Las propuestas de innovación presentadas deben cumplir con los siguientes requisitos:

  • Atiende uno o más problemas prioritarios del sector educación
  • Es de bajo costo y cuenta con un impacto potencialmente alto
  • Es evaluada con data administrativa existente
  • Es evaluada mediante métodos experimentales
  • No interfiere con la política educativa en curso

Las propuestas que sean seleccionadas iniciarán el ciclo de innovación que es gestionado por MineduLAB. Una vez seleccionadas, las innovaciones pasarán a la fase de diseño en la cual el equipo de investigadores y el Minedu coordinarán la elaboración del diseño final de la innovación y su evaluación. Una vez listo el diseño, el área del Minedu involucrada se encargará de la implementación de la innovación. Por último, cuando la implementación termine y se cuente con la data administrativa necesaria, se procederá a evaluar el impacto de la innovación.

Para mayores detalles sobre cómo participar en la Tercera Ventana de Innovación del MineduLAB pueden revisar las bases de la llamada a propuestas. Para más información sobre cómo funciona MineduLAB y las innovaciones pueden revisar el sitio web de MineduLAB.

New Behavioral Evidence Hub puts powerful solutions in the hands of the world’s problem-solvers

BHub logo.jpg


A group of leading organizations from the behavioral science community today launched the Behavioral Evidence Hub, a comprehensive resource that brings together some of the world’s most promising innovative solutions into a single tool, putting them within easy reach of all those working to solve a wide range of intractable problems affecting the wellbeing and livelihood of people around the world.

The website, BHub.org, includes evidence-based initiatives that offer deep insight into tough problems negatively impacting people in the U.S. and globally – from staying in college and increasing savings rates to improving medication adherence and vaccination uptake. The site also features solutions and implementation guidelines for practitioners interested in using the insights and innovations in their own work.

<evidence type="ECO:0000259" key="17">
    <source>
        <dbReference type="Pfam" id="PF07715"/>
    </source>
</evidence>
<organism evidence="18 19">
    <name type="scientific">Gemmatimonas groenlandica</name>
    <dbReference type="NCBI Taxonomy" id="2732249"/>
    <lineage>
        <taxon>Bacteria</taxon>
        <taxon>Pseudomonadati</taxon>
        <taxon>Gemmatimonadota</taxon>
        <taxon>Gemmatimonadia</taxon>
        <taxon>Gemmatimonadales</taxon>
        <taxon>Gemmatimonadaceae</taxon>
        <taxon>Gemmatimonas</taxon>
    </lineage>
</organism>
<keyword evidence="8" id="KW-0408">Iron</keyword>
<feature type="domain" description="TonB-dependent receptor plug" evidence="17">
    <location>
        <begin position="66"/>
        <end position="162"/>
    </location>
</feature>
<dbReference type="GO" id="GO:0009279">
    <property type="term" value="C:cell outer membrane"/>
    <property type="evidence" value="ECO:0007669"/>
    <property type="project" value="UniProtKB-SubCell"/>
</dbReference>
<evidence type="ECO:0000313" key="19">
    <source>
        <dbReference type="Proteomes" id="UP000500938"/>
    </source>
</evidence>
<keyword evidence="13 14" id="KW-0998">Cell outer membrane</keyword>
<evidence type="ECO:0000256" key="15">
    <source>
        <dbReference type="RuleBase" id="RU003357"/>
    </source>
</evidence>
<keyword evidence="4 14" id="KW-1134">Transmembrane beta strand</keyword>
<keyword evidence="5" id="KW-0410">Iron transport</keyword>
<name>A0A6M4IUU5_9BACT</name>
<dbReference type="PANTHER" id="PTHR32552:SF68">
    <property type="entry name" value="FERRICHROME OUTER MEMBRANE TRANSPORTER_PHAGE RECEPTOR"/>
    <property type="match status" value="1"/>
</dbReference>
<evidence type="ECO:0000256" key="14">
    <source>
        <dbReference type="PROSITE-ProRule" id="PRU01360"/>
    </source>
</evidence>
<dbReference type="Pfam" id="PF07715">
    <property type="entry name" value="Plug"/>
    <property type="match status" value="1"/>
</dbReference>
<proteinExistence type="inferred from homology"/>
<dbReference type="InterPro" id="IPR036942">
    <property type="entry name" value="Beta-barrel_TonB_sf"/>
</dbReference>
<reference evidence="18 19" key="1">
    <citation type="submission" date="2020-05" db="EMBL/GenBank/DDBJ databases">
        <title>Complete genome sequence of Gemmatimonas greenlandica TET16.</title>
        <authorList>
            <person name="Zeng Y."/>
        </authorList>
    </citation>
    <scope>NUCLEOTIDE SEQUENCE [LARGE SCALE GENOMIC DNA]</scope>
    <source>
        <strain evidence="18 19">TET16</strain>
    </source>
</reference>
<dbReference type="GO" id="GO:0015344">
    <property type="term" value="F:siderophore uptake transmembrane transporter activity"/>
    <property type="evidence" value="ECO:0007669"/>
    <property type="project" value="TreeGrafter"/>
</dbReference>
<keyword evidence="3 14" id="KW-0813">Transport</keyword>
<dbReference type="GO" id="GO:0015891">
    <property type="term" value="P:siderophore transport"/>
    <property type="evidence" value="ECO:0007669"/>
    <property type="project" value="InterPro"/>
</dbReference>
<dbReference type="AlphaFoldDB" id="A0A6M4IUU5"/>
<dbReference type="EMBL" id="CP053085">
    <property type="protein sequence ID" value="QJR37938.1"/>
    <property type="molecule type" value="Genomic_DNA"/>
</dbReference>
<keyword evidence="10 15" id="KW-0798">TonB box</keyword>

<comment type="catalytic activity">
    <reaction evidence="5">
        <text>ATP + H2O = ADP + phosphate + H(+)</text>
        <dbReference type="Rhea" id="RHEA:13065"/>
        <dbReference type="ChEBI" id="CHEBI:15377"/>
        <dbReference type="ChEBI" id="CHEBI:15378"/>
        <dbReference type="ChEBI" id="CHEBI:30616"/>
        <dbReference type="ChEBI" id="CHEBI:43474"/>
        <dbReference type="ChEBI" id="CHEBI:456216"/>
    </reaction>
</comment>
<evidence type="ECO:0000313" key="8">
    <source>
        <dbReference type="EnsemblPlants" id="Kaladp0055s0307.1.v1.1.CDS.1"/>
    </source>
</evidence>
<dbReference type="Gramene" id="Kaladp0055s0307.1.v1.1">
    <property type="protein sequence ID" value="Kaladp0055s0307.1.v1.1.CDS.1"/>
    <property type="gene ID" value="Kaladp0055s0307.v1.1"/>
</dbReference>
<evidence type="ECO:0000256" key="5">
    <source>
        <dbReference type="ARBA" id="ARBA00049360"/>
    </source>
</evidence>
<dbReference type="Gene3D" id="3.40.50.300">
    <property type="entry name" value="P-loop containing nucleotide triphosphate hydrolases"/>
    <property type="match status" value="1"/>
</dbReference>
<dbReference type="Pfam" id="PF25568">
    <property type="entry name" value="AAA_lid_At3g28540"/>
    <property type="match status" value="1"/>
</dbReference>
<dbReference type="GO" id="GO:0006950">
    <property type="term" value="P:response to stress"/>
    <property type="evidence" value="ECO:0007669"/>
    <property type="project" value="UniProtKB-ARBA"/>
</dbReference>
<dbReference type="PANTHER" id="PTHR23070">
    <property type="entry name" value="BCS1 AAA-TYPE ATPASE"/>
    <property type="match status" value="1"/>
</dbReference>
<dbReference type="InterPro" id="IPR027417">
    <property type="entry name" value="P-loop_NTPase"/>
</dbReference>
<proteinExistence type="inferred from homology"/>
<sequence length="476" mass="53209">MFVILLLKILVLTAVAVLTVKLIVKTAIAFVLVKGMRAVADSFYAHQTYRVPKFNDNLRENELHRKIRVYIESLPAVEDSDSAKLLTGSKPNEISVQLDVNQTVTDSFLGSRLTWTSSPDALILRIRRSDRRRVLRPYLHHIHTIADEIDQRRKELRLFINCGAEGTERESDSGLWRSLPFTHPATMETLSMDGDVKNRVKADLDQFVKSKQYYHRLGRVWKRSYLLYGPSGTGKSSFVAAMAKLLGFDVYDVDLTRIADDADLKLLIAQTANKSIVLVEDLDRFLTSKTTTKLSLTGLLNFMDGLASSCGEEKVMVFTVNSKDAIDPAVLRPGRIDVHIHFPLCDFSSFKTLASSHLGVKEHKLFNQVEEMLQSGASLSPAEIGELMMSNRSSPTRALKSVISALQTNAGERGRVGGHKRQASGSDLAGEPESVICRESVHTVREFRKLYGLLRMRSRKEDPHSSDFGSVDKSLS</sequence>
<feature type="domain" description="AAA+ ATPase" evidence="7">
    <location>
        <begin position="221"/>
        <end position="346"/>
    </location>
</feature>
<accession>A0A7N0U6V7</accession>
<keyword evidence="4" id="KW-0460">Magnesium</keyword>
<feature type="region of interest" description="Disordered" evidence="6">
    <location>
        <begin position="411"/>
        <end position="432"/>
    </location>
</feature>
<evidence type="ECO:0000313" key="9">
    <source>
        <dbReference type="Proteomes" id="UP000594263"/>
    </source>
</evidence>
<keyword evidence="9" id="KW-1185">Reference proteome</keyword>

Backed by leading experts, the solutions featured on the B-Hub are focused on applying behavioral science for social good. The goal of the new site is to bridge the gap between promising academic research and large-scale deployment of behaviorally-informed solutions in products, systems and programs. 

With the launch of the B-Hub, practitioners can now easily access potential new solutions across a wide range of problem domains including health, education, criminal justice, environmental conservation, and financial inclusion. 

The B-Hub’s easy-to-use format enables users to discover insights by problem domain, geography or solution format. Users can browse through the curated database of content, focus on specific insights that might be applicable to their own work, or run their existing programs through a checklist to determine how behaviorally optimized it is. 

The site is open-source and supported by contributions from the researchers and organizations producing the innovations and solutions. It was built by a community of experts including ideas42, Innovations for Poverty Action (IPA), and the Center for Health Incentives & Behavioral Economics at the University of Pennsylvania (CHIBE). Ongoing content development is supported by a growing network of contributors including the Behavioral Insights Group at the Harvard Kennedy School, the OECD, and the U.K.’s Financial Conduct Authority. The site is made possible in part by support from the Robert Wood Johnson Foundation and others.

In a joint statement, the founding organizations ideas42, IPA, and CHIBE said, “The path to expansive social impact through applied behavioral science is now clearer than ever. The B-Hub is an invaluable tool for researchers, government experts and other practitioners engaged in finding solutions to tough problems. This platform provides insights that can help drive change more effectively – and often at low cost. The B-Hub was created with the core mission of centralizing knowledge, increasing social impact, and tracking the growth of applied behavioral interventions around the world. It’s easy to use, contains effective solutions, and we hope it becomes a go-to resource for problem-solvers everywhere.”

Visit BHub.org for more information. 

Leading image: 
BHub logo.jpg

Savings Groups Lead to Increased Financial Inclusion and Women’s Empowerment, New Three-Country Study Finds

New Haven, CT May 8 - Savings groups popular in rural areas of developing countries – in which people pool money for saving and borrowing – empower women, increase business investment, and provide greater access to financial services, according to a new three-country study released in Proceedings of the National Academy of Sciences.